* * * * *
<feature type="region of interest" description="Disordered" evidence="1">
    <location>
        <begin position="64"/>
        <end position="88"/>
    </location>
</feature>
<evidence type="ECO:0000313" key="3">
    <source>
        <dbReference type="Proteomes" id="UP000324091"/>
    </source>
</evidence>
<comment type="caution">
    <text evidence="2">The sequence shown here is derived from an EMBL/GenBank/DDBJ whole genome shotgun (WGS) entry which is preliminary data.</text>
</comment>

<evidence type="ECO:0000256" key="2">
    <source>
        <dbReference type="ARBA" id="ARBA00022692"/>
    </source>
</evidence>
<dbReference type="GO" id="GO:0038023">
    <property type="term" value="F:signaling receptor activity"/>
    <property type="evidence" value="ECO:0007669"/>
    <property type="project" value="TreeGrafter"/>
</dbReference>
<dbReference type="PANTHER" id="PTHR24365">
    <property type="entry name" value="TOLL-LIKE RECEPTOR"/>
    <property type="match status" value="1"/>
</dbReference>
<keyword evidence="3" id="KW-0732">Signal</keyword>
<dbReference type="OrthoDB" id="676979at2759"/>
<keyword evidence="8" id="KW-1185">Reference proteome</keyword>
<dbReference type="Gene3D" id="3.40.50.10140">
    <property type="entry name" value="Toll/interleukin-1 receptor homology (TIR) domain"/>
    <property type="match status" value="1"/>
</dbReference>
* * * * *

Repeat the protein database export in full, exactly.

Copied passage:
<feature type="region of interest" description="Disordered" evidence="1">
    <location>
        <begin position="64"/>
        <end position="88"/>
    </location>
</feature>
<evidence type="ECO:0000313" key="3">
    <source>
        <dbReference type="Proteomes" id="UP000324091"/>
    </source>
</evidence>
<comment type="caution">
    <text evidence="2">The sequence shown here is derived from an EMBL/GenBank/DDBJ whole genome shotgun (WGS) entry which is preliminary data.</text>
</comment>

<evidence type="ECO:0000256" key="2">
    <source>
        <dbReference type="ARBA" id="ARBA00022692"/>
    </source>
</evidence>
<dbReference type="GO" id="GO:0038023">
    <property type="term" value="F:signaling receptor activity"/>
    <property type="evidence" value="ECO:0007669"/>
    <property type="project" value="TreeGrafter"/>
</dbReference>
<dbReference type="PANTHER" id="PTHR24365">
    <property type="entry name" value="TOLL-LIKE RECEPTOR"/>
    <property type="match status" value="1"/>
</dbReference>
<keyword evidence="3" id="KW-0732">Signal</keyword>
<dbReference type="OrthoDB" id="676979at2759"/>
<keyword evidence="8" id="KW-1185">Reference proteome</keyword>
<dbReference type="Gene3D" id="3.40.50.10140">
    <property type="entry name" value="Toll/interleukin-1 receptor homology (TIR) domain"/>
    <property type="match status" value="1"/>
</dbReference>